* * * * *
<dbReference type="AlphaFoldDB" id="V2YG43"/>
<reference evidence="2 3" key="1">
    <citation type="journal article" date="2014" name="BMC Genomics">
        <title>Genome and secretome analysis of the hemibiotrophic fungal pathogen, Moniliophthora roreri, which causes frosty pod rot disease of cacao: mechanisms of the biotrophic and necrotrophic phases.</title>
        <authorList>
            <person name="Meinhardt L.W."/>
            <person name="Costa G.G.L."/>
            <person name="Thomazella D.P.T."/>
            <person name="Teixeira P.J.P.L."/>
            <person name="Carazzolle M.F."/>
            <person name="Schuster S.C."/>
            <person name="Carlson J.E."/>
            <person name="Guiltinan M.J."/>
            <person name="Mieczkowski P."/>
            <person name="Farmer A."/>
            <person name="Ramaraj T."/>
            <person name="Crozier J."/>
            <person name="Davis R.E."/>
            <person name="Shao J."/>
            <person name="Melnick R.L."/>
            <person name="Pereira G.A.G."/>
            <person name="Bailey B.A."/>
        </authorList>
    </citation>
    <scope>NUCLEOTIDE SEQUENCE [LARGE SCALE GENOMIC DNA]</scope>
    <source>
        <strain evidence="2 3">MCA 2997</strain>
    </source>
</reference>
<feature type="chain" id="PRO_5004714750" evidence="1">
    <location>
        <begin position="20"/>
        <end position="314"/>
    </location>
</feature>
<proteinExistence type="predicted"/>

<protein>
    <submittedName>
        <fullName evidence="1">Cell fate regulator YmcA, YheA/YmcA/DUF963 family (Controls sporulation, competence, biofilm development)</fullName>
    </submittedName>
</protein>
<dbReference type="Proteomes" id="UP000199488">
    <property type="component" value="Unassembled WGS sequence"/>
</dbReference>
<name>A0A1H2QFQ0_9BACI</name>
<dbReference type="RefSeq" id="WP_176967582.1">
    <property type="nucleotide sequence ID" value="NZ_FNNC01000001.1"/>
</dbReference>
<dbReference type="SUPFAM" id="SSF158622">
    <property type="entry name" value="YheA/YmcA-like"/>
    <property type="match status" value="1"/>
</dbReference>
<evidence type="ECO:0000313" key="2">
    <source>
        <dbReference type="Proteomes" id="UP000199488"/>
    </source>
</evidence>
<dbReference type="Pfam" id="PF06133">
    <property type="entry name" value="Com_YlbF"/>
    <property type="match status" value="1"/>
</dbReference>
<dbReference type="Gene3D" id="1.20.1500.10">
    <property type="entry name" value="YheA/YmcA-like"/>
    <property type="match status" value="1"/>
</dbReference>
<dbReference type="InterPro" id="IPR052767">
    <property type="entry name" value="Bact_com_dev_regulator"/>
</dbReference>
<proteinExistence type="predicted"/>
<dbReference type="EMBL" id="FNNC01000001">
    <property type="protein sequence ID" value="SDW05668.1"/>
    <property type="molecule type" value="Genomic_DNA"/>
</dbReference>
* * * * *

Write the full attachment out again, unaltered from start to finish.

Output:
<dbReference type="AlphaFoldDB" id="V2YG43"/>
<reference evidence="2 3" key="1">
    <citation type="journal article" date="2014" name="BMC Genomics">
        <title>Genome and secretome analysis of the hemibiotrophic fungal pathogen, Moniliophthora roreri, which causes frosty pod rot disease of cacao: mechanisms of the biotrophic and necrotrophic phases.</title>
        <authorList>
            <person name="Meinhardt L.W."/>
            <person name="Costa G.G.L."/>
            <person name="Thomazella D.P.T."/>
            <person name="Teixeira P.J.P.L."/>
            <person name="Carazzolle M.F."/>
            <person name="Schuster S.C."/>
            <person name="Carlson J.E."/>
            <person name="Guiltinan M.J."/>
            <person name="Mieczkowski P."/>
            <person name="Farmer A."/>
            <person name="Ramaraj T."/>
            <person name="Crozier J."/>
            <person name="Davis R.E."/>
            <person name="Shao J."/>
            <person name="Melnick R.L."/>
            <person name="Pereira G.A.G."/>
            <person name="Bailey B.A."/>
        </authorList>
    </citation>
    <scope>NUCLEOTIDE SEQUENCE [LARGE SCALE GENOMIC DNA]</scope>
    <source>
        <strain evidence="2 3">MCA 2997</strain>
    </source>
</reference>
<feature type="chain" id="PRO_5004714750" evidence="1">
    <location>
        <begin position="20"/>
        <end position="314"/>
    </location>
</feature>
<proteinExistence type="predicted"/>

<protein>
    <submittedName>
        <fullName evidence="1">Cell fate regulator YmcA, YheA/YmcA/DUF963 family (Controls sporulation, competence, biofilm development)</fullName>
    </submittedName>
</protein>
<dbReference type="Proteomes" id="UP000199488">
    <property type="component" value="Unassembled WGS sequence"/>
</dbReference>
<name>A0A1H2QFQ0_9BACI</name>
<dbReference type="RefSeq" id="WP_176967582.1">
    <property type="nucleotide sequence ID" value="NZ_FNNC01000001.1"/>
</dbReference>
<dbReference type="SUPFAM" id="SSF158622">
    <property type="entry name" value="YheA/YmcA-like"/>
    <property type="match status" value="1"/>
</dbReference>
<evidence type="ECO:0000313" key="2">
    <source>
        <dbReference type="Proteomes" id="UP000199488"/>
    </source>
</evidence>
<dbReference type="Pfam" id="PF06133">
    <property type="entry name" value="Com_YlbF"/>
    <property type="match status" value="1"/>
</dbReference>
<dbReference type="Gene3D" id="1.20.1500.10">
    <property type="entry name" value="YheA/YmcA-like"/>
    <property type="match status" value="1"/>
</dbReference>
<dbReference type="InterPro" id="IPR052767">
    <property type="entry name" value="Bact_com_dev_regulator"/>
</dbReference>
<proteinExistence type="predicted"/>
<dbReference type="EMBL" id="FNNC01000001">
    <property type="protein sequence ID" value="SDW05668.1"/>
    <property type="molecule type" value="Genomic_DNA"/>
</dbReference>